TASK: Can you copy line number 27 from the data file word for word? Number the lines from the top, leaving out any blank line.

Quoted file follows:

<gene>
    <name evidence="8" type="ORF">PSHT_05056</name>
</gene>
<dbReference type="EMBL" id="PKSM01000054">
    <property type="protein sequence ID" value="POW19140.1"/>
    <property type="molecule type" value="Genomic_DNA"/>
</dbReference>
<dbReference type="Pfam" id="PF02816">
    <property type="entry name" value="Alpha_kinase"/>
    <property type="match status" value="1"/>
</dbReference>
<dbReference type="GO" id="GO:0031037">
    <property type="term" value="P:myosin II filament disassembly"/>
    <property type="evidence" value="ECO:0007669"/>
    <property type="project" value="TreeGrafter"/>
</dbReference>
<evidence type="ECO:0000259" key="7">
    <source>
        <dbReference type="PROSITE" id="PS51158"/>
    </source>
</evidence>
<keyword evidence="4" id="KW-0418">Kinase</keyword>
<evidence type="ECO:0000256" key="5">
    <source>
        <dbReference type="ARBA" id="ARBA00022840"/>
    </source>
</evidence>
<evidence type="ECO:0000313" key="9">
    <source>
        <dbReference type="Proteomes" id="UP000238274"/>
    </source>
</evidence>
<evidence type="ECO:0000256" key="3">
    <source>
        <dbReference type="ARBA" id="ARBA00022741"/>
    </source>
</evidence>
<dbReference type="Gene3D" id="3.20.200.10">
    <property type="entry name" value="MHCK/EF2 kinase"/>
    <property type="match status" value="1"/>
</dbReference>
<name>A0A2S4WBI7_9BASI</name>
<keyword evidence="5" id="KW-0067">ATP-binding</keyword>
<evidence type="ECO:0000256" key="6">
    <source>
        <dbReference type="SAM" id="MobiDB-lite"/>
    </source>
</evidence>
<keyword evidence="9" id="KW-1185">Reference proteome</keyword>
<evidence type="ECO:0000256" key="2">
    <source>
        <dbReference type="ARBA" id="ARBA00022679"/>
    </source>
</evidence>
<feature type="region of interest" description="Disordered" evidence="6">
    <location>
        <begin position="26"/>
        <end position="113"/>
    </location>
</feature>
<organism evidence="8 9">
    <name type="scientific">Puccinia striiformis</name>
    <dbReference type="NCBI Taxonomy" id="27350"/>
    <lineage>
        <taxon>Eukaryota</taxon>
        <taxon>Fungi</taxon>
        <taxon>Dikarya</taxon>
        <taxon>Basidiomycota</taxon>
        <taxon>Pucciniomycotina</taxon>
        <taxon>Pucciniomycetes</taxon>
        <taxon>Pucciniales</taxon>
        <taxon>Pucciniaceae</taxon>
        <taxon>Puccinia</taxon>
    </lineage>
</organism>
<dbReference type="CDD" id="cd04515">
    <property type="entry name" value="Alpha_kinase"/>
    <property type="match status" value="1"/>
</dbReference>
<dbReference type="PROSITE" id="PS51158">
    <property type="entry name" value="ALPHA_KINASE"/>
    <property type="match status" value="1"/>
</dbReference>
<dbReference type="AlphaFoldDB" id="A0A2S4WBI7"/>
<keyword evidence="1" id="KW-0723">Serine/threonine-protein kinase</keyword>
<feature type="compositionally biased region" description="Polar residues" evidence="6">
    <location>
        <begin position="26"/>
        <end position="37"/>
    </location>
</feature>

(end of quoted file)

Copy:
</evidence>